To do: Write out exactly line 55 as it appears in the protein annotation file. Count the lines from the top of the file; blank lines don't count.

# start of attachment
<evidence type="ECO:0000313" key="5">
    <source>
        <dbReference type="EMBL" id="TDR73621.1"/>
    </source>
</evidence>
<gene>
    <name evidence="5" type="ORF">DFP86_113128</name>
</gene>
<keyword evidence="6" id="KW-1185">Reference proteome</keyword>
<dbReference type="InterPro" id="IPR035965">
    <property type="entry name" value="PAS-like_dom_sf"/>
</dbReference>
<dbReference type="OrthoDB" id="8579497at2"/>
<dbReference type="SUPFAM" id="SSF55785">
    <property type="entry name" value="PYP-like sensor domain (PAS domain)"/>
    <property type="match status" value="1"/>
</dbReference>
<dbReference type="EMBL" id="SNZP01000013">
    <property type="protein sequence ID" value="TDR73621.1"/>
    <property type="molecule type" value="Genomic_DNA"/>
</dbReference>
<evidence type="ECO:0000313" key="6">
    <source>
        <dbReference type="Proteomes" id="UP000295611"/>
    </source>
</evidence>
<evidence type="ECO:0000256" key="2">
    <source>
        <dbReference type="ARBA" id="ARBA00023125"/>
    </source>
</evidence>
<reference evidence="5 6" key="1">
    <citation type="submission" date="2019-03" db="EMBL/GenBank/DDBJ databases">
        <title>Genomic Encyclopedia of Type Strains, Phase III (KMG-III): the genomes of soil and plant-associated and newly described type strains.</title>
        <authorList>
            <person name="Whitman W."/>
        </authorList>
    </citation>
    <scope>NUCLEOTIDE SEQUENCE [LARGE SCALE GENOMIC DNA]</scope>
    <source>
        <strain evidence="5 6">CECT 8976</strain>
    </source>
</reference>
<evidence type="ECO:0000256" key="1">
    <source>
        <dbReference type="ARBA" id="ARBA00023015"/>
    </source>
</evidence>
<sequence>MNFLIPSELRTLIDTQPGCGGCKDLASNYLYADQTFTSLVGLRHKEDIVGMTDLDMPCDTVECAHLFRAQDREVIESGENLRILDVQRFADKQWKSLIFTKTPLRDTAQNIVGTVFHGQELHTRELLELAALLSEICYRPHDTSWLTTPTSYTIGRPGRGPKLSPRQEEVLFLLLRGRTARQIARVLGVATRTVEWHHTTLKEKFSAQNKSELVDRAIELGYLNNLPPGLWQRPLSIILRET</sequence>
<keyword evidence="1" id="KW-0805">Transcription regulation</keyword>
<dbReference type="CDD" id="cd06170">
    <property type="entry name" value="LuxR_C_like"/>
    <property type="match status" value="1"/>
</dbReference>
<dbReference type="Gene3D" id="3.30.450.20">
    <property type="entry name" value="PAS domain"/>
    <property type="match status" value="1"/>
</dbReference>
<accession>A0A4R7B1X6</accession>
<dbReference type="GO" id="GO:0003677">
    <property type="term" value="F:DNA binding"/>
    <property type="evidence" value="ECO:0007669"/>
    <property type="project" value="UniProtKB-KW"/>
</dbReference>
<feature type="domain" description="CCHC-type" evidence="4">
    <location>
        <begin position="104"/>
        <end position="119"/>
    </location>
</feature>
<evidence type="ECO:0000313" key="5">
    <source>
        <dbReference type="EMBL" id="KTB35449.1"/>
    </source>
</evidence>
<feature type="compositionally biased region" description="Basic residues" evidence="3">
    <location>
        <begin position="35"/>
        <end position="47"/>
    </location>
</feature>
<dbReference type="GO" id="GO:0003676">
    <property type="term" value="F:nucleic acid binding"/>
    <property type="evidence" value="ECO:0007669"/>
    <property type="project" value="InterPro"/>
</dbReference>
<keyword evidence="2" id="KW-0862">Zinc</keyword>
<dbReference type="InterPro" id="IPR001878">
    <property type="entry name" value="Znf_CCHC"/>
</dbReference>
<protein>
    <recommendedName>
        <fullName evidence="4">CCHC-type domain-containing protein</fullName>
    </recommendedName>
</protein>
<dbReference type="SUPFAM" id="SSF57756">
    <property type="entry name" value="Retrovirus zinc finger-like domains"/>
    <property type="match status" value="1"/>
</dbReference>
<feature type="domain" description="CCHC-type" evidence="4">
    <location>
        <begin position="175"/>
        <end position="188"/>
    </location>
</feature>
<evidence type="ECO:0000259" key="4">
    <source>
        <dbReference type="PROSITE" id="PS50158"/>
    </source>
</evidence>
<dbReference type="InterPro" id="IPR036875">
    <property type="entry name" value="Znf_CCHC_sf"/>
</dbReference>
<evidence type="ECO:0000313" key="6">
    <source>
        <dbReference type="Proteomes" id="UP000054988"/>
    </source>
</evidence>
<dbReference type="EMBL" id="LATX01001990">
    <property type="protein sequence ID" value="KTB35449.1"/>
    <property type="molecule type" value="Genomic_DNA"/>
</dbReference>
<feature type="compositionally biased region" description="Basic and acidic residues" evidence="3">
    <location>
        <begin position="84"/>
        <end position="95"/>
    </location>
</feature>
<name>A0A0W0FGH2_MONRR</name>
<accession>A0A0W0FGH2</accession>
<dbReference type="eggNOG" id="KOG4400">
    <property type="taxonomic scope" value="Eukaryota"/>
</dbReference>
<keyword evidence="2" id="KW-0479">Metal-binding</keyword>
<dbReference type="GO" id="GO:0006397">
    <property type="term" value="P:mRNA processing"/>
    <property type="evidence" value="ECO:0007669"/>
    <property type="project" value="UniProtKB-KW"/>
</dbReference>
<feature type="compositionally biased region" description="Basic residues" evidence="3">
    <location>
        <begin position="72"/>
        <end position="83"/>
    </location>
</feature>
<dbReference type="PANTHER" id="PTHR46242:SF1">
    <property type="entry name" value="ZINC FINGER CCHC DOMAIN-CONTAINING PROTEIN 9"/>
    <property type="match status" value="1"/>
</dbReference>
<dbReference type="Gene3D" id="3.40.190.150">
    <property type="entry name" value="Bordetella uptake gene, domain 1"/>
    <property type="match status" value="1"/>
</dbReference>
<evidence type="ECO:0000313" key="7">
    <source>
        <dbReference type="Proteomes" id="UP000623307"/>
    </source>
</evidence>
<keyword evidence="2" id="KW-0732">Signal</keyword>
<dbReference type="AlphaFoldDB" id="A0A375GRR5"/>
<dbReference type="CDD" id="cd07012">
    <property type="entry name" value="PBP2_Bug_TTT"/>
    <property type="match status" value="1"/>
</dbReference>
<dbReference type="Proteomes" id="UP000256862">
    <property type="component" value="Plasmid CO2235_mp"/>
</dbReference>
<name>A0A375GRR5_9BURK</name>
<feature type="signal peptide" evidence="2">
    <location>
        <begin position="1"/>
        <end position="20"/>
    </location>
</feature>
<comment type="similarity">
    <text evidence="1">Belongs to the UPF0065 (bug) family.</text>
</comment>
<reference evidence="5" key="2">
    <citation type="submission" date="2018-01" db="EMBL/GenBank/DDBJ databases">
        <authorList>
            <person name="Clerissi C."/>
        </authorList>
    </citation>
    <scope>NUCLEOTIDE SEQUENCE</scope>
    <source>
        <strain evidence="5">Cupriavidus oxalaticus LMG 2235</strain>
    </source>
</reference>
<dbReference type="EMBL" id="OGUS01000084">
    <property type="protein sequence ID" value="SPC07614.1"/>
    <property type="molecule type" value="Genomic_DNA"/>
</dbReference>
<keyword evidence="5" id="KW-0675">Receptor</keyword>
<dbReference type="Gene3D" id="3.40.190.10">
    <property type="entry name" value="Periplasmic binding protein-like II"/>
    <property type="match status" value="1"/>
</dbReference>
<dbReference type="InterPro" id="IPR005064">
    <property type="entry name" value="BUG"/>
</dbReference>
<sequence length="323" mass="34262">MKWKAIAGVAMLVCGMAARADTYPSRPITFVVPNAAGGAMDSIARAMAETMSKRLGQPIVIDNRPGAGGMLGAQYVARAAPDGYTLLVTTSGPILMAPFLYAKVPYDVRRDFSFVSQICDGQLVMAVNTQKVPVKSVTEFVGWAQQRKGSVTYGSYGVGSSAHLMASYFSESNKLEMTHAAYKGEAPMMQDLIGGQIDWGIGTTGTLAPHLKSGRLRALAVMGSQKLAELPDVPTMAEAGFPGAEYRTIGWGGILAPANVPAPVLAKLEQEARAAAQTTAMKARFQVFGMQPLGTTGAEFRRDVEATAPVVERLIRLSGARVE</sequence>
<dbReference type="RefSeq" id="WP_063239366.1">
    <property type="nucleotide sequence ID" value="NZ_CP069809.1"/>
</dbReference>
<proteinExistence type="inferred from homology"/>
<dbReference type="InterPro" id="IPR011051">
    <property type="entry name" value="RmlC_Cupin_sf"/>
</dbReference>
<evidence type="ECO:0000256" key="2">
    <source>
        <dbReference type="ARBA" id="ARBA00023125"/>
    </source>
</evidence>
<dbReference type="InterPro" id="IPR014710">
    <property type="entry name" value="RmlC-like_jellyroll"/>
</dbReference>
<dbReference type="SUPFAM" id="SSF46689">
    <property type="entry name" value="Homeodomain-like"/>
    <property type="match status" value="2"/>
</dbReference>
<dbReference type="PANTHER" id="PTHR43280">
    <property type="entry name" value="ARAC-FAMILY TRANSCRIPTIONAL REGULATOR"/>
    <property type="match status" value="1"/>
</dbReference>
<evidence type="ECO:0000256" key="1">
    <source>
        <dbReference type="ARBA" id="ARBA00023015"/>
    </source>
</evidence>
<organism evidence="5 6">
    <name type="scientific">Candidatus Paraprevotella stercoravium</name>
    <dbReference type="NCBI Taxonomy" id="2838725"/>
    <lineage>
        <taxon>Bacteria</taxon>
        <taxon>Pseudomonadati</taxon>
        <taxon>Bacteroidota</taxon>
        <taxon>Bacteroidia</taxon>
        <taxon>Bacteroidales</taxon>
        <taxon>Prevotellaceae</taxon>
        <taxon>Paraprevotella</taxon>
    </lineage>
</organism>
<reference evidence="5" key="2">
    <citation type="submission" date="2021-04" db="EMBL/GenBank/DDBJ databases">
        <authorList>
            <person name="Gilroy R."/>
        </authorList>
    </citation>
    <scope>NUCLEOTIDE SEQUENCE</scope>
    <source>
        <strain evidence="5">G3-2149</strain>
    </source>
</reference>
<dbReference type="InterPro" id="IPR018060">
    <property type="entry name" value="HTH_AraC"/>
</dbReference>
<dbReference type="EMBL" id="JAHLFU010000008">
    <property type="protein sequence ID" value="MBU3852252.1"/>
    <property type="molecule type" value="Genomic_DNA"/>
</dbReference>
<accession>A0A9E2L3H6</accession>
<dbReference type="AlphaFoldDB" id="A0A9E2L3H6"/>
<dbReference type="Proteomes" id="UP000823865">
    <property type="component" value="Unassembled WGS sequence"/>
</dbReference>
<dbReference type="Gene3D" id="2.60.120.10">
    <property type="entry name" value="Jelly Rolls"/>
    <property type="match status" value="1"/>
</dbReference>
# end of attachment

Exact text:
<dbReference type="Gene3D" id="3.30.450.20">